As a speaker and trainer, I frequently have to remind myself and others to avoid a common problem that keeps us from sounding unique and fresh:


When we use clichés, we plant seeds in the minds of the audience that we’re not original thinkers, that we’re simply an imitation of someone whose unique ideas we’ve borrowed.

In the entertainment field, it’s why original artists like Taylor Swift, Michael Jackson, and the Beatles made mega-millions, and their impersonators make a pittance.

One clichéd idea that has lost much of its impact in the speaking world is the standing ovation.

I know, I just lost half my audience.

This Is Heresy!

How could I possibly criticize this most treasured of audience reactions to the brilliance I and my fellow speakers have provided to the world?

Because it’s become a clichéd overused response to nearly every speech I see.

Admit it, haven’t you sat in an audience, listened to a speaker, and when the person concluded thought, “Meh, it was OK” and sat patiently, waiting for the next speaker when, out of the corner of your eye, you saw one person stand and begin clapping. Then another. And another.

Then this thought pops into your head, “Dammit, I gotta stand or I’m gonna look like an a@@hole.”

C’mon, you’ve done it. We all have.

Since we’re being transparent, haven’t you also been on the receiving end of one of those and thought, “That wasn’t my best work, but, OK.”

I’ve attended far too many events where every speaker received a standing ovation. Many of the presentations were cliché-filled, unoriginal speeches that I’ve heard from dozens of other speakers.

When I experience an event with these types of reactions, it reminds me of the old saying, “If everything is urgent, then NOTHING is urgent.” Which, come to think of it, might also be a cliché.

I’m Not Anti-Standing Ovation, I’m Pro-Audience

My biggest issue with the standing ovation is that it’s centered on the speaker. Yes, I get it, this the audience’s way of thanking speakers for their hard work.

But, as presenters, what should our end goal be?

Them thinking about us, or us touching their lives in a way that changes the way they think, feel, or act?

What if, and I know this is a new way of thinking, instead of standing and clapping for us and focusing their energy in our direction when we’re done, the audience instead became reflective? What if, instead of thunderous applause and cheering, you walked off stage to thunderous…. silence?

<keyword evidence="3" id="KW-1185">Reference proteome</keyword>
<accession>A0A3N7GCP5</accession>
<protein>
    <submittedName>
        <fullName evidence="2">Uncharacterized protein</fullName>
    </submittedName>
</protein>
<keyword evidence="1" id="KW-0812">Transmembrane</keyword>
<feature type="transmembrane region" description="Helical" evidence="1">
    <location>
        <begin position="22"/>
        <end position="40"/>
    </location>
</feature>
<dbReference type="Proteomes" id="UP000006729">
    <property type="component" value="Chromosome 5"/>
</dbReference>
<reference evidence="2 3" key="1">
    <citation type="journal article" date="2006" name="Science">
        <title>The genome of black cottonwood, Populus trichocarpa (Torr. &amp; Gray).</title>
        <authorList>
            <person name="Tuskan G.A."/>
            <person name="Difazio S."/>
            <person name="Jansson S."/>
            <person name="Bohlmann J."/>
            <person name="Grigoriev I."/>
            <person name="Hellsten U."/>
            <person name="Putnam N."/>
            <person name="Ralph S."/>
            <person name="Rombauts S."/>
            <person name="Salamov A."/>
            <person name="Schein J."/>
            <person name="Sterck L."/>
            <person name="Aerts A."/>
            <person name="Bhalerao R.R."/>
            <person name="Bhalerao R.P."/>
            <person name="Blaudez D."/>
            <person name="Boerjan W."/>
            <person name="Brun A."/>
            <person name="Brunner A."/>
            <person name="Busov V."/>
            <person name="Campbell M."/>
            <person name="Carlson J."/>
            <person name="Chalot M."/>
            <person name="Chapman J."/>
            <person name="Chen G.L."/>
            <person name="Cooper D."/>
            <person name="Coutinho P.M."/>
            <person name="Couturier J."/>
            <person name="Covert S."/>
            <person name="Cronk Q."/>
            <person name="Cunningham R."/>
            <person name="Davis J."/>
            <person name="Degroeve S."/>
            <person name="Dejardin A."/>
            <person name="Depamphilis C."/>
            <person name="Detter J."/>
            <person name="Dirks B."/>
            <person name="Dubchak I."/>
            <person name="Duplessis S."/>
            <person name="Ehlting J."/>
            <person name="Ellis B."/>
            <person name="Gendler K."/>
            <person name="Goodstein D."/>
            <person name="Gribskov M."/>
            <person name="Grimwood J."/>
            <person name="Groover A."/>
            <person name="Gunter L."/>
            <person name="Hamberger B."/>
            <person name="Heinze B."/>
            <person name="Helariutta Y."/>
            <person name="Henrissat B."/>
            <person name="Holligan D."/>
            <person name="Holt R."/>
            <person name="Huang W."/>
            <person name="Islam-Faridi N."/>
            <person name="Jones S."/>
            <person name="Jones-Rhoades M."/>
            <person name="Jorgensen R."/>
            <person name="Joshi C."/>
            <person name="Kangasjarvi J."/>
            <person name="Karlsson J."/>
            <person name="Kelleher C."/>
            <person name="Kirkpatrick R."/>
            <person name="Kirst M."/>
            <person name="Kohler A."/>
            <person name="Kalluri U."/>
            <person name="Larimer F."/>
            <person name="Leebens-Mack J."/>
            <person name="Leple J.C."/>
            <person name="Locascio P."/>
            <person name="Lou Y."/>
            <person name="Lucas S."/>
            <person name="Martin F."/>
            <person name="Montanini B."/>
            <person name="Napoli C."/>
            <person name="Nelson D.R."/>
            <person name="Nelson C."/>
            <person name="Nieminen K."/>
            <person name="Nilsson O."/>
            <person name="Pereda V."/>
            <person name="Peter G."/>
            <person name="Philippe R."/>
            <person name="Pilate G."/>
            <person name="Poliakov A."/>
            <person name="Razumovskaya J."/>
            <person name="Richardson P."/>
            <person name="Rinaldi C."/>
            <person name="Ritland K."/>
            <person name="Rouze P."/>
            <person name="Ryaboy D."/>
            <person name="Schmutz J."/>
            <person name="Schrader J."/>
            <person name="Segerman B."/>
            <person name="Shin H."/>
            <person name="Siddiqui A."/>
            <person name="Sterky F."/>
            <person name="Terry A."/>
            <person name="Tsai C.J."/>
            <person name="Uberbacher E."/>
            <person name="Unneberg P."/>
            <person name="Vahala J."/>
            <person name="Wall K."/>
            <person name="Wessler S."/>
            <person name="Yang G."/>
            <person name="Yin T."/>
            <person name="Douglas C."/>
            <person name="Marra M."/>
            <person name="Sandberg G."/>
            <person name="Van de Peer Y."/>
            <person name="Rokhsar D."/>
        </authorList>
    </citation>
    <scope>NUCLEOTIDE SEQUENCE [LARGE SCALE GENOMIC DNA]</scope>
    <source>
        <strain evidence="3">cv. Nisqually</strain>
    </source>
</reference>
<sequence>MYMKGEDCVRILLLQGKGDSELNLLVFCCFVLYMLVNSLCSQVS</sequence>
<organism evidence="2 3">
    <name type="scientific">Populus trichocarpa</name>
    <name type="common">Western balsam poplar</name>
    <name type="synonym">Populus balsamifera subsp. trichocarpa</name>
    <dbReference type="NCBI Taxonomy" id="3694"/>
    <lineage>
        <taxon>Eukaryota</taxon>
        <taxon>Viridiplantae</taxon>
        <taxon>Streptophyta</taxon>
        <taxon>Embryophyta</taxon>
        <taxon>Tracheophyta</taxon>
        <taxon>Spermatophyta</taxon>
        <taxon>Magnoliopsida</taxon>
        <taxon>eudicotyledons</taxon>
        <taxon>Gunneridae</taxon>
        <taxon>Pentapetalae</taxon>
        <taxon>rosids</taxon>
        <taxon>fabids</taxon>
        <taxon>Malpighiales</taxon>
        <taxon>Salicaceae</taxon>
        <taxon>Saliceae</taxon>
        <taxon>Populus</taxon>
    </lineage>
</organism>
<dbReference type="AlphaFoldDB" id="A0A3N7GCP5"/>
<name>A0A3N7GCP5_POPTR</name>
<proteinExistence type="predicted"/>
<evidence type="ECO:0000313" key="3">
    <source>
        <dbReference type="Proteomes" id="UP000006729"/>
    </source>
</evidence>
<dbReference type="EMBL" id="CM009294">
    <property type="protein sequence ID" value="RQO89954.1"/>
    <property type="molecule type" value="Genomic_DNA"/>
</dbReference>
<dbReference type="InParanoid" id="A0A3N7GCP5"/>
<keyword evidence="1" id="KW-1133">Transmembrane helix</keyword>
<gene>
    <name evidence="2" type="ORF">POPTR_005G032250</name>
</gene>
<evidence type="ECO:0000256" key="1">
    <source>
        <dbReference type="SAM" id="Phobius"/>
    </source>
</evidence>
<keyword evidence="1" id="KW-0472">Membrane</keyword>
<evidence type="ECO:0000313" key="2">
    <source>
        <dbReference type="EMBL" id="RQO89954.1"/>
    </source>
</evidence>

The quiet of people seeing, hearing, or feeling their lives in a new and better light. Understanding that they don’t have to be stuck in their old ways of thinking, behaving or living. Lost in thought.

Wouldn’t that be awesome?

Isn’t that the outcome we should each strive for as speakers?

The hard question to answer is this:

Do I have enough self-esteem and self-worth to speak not to feed my ego, but rather to focus on serving my audience?

Rather than give our speeches thinking about all of the love that will cascade down upon us when we’re done speaking, why not imagine the domino effect of a silent audience which has been stunned into envisioning a new and better life because you were there to truly serve them?

Let’s stop focusing on standing ovations.


Would you like to ensure your presentations are providing the most benefit to your audiences?

The biggest challenge to writing presentations is you usually cannot see the power or the message in your own experiences because you’re too close to them. You lived those through those events and it’s difficult to see how they can positively impact others.

Even world-class speakers have coaches to help them see the gold in their stories and experiences.

If you’d like to talk with Michael about ensuring in your presentation is audience focused, schedule a 15-minute call to determine how he can help you.

Schedule your no-cost & no-obligation ZOOM call:

Can We Please Quit Focusing On The Standing Ovation? ultima modifica: 2022-09-26T10:29:50-04:00 da Michael Davis